There will be few tickets available for the public to attend the presidential inauguration next month, the Joint Congressional Committee on Inaugural Ceremonies announced Wednesday.

The announcement signaled how the coronavirus pandemic will dramatically change President-elect Joe Biden’s swearing-in ceremony and stoked calls for a more festive celebration around July 4.

Members of Congress typically receive 200,000 tickets to distribute among their constituents for inaugurations. This year, tickets will be for the member and one guest only.

Sen. Roy Blunt (R-Mo.), who leads the committee, said the decision to limit attendance was made in consultation with public health officials and a separate Biden-appointed committee working on planning.

The upshot, Blunt said, will be “a live audience that resembles a State of the Union” address more than a typical inauguration.

The announcement underscores the Biden team’s complicated effort to strike a balance between following public health guidelines during a surge in covid-19 cases and staging an event that signals legitimacy and optimism after a tumultuous election cycle.

In a statement Wednesday, D.C. Mayor Muriel E. Bowser (D) called on Biden and Vice President-elect Kamala D. Harris to explore hosting an inaugural celebration around July 4 given the limited ability to celebrate in January.

“Americans deserve the opportunity to celebrate this historic event and the adversity they overcame in 2020 to make their voices heard in our democratic process,” Bowser said.

Bowser also praised the Biden team for leading by example and trying to follow public health guidance, and she emphasized that the District is prepared to host the Jan. 20 event.

“It is our honor in the District of Columbia to support the inauguration every four years, and we were and are ready, willing and able continue to do so this January,” she said in the statement.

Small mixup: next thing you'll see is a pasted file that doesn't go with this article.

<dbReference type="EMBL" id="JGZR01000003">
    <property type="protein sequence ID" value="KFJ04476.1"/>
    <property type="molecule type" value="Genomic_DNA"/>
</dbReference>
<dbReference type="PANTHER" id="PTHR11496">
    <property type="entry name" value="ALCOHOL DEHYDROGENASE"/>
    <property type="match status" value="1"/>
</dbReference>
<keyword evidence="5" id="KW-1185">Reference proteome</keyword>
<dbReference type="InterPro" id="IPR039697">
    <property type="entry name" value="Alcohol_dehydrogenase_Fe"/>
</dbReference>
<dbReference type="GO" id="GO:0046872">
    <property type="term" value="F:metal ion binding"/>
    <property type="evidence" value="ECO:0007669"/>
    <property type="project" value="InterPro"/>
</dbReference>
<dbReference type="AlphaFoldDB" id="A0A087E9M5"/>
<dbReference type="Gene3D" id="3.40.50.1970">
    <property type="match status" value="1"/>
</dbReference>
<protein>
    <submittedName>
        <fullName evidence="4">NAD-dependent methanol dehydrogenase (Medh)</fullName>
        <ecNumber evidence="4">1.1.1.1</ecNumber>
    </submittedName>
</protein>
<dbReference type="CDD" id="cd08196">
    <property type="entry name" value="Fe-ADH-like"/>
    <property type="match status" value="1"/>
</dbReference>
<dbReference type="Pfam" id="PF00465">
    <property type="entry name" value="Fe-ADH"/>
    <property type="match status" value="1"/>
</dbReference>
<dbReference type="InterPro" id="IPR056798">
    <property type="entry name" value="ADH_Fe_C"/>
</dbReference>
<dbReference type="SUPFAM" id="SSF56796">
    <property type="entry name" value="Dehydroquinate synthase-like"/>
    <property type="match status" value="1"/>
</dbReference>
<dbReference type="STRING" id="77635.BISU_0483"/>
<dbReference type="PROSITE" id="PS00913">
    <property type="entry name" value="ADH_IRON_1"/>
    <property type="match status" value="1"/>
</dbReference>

Del. Eleanor Holmes Norton (D-D.C.), who has received thousands of requests for tickets to the Biden inauguration, said she feels a combination of “great disappointment but also of understanding” about the decision to limit attendance.

“The disappointment will probably be greater in the District than elsewhere because we are so used to attending these outdoor inaugurations,” she added.

Holmes Norton said she is waiting for additional guidance from the inaugural planning committees but will probably encourage her constituents to watch the ceremony online, particularly since the spread of the virus is expected to intensify after the holidays.

“It might be cold and dreary anyway, so it might not be such a bad thing” to attend virtually, she said.

On Tuesday, Biden’s planning team formally announced the president-elect would be sworn in on the west side of the Capitol but also urged Americans to stay home and refrain from gathering during the inauguration.

“This is a once-in-a-generation moment that we’re in,” Maju Varghese, the executive director of the inauguration, said in an interview. “What we’re trying to do here is be honest and transparent. We realize the moment that we’re in as it relates to the pandemic, so we’re leaning into doing things very different this time.”

Still, limited ticket numbers might not be enough to dissuade the public from gathering to witness the 59th swearing-in ceremony. While tickets typically have been required for official ceremonies at the Capitol, parades, balls and galas, people without tickets have been able to assemble along the Mall.

Mike Litterst, a spokesman for the National Park Service, said he is waiting for direction from Biden’s planning committee about the space it needs for ceremonies.

Matt Viser and John Wagner contributed to this report.